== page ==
Climate catastrophe is now looking inevitable. We have simply left it too late to hold rising global temperatures to under 1.5C and so prevent a future of drowned coasts, ruined coral reefs, spreading deserts and melted glaciers.
At the same time, prospects of reaching global deals to halt emissions have been weakened by the spread of rightwing populism.
Svetlana Jevrejeva, at the National Oceanography Centre, Liverpool, has studied sea-level rises that will be triggered by melting ice sheets and expanding warm seawater in a world 3-5C hotter than it was in pre-industrial times, and concludes these could reach 0.74 to 1.8 metres by 2100. This would be enough to deluge Pacific and Indian Ocean island states and displace millions from Miami, Guangzhou, Mumbai and other low-lying cities. The total cost to the planet could top £11trillion.
Earth’s population stands at seven billion today and is predicted to rise to nine billion by 2050 and settle at over 11 billion by 2100 – when climate change will have wrecked major ecosystems and turned farmlands to dust bowls.
Unfortunately many experts believe Earth’s population will actually peak well beyond 11 billion. “It could reach 15 billion,” said Sarah Harper, of Oxford’s Institute of Population Ageing. “All sorts of factors suggest women, particularly in sub-Saharan Africa, will still want to have relatively high numbers of children and this might keep the world’s population approaching 15 billion rather than 12 billion.”
In the past few years climate change has killed 70% of its livestock and forced tens of thousands of families to flee from its scorched interior to live in refugee camps. “You can touch it, the climate change, in Somaliland. It is real. It is here,” the country’s environment minister, Shukri Ismail Bandare, said in the Financial Times last week.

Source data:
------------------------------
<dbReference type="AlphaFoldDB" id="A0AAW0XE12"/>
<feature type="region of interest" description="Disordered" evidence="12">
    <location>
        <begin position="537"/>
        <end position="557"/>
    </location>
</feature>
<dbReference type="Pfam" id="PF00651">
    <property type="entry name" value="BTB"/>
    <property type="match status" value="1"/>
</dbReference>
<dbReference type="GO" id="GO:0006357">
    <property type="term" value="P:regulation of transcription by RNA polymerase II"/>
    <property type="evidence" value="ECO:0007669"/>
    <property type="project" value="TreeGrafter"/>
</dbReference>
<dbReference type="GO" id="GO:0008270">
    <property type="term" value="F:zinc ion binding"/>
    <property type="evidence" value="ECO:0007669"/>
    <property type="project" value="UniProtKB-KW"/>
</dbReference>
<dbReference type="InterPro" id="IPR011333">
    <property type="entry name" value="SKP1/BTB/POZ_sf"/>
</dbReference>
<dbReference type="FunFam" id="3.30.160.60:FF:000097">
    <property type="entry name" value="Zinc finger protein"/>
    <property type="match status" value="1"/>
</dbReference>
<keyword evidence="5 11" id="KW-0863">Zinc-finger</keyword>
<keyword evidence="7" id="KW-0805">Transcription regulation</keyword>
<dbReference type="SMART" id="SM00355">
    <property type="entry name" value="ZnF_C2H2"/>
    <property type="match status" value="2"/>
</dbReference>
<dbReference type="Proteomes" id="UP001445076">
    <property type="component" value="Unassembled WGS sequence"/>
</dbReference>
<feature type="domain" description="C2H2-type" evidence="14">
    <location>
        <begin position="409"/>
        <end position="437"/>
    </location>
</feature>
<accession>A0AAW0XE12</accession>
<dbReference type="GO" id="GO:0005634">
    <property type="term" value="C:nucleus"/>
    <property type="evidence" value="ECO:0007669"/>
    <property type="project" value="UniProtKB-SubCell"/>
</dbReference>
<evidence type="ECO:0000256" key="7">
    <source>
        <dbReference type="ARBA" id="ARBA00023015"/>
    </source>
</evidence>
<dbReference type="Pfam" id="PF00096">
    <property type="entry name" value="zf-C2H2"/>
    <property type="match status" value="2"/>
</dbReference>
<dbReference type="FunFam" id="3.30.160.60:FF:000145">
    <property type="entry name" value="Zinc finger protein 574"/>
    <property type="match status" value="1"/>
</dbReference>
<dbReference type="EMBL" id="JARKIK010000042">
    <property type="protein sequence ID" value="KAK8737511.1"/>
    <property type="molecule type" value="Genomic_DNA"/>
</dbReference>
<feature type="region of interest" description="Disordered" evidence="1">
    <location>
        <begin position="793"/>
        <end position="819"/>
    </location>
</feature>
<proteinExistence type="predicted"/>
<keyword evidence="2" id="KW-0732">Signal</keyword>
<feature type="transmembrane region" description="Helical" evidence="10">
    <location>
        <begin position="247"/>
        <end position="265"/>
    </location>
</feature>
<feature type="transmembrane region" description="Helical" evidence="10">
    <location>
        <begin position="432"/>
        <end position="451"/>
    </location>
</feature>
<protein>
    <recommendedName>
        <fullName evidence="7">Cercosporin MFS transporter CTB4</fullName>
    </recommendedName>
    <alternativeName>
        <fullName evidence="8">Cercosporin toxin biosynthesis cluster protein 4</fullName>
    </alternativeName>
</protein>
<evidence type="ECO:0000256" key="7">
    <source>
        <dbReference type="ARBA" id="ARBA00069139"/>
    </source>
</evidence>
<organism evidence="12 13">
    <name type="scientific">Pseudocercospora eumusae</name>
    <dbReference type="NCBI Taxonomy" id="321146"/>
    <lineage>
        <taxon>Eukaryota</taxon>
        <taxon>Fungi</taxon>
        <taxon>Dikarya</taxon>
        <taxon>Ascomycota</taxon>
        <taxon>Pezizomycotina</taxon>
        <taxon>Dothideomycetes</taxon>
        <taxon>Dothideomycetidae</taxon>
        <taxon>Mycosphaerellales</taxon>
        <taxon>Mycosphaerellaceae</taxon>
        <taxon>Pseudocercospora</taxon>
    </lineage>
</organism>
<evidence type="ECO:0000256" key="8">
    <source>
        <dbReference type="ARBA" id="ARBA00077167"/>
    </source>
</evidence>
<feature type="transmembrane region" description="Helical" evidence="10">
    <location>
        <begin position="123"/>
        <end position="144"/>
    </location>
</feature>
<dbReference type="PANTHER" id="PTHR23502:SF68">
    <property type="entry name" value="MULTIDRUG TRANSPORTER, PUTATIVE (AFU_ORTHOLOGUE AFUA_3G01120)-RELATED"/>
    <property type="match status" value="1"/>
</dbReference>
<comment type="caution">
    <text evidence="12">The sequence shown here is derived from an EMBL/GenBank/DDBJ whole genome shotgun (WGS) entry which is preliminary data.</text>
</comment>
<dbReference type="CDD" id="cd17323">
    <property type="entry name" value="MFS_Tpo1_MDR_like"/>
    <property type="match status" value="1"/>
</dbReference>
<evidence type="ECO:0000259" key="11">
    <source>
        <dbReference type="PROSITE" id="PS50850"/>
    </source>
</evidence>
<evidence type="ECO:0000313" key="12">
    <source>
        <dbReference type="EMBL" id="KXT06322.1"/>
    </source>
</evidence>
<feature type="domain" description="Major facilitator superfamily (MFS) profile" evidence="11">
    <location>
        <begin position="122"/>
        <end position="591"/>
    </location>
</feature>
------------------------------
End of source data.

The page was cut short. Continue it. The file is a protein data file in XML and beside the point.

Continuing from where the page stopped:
Sudan and Kenya are also victims of a drought that has dried the Horn of Africa faster than at any other time in the past 2,000 years. Similarly, in Vietnam, thousands a year are abandoning the once fertile Mekong Delta as rising seawater pollutes paddy fields. By 2050, the World Bank says more than 140 million will become climate refugees.
But the most telling example is provided by the US, which has emitted about a third of the carbon responsible for global warming. Yet it has essentially done nothing to check its annual rises in output. Lobbying by the fossil fuel industry has proved highly effective at blocking political change – a point most recently demonstrated by groups such as the Competitive Enterprise Institute and the Heartland Institute, which helped persuade President Trump to pull out of the Paris agreement, thus dashing the planet’s last hope of ecological salvation. “The coalition used its power to slow us down precisely at the moment when we needed to speed up,” said the environmentalist Bill McKibben in the New Yorker. “As a result, the particular politics of one country for one half-century will have changed the geological history of the Earth.”
No region of the US has more to lose from climate change than southern Florida. If scientists’ worst predictions are realised, an entire metropolitan area, currently inhabited by more than six million people, is likely to be swamped by a 1.5-metre sea-level rise before the end of this century, a rise that could see the tourist mecca of Miami simply disappear.
It’s a doomsday scenario that has united the leaders of Miami-Dade county and the cities of Miami and Miami Beach in an attempt to find solutions to the most severe effects of rising oceans before it is too late. Their plan to combat the physical, economic and social challenges of climate change, as part of the global 100 Resilient Cities programme, will play a key role in determining whether the low-lying region will still be habitable in the coming decades or surrendered to the ever-rising Atlantic.
“It’s a problem that can be managed, it’s not a problem that can be fixed and you walk away from,” said Susanne Torriente, chief resilience officer for Miami Beach, where hundreds of millions of taxpayers’ dollars have already been spent elevating roads, constructing higher sea walls and investing in modern, high-capacity pumps and stormwater drainage systems.
“Every generation will add to the work that we have begun,” Torriente says. “We are always learning, it’s a constant process of learning, re-evaluating and improving.”
Read the complete article on The Guardian news site here.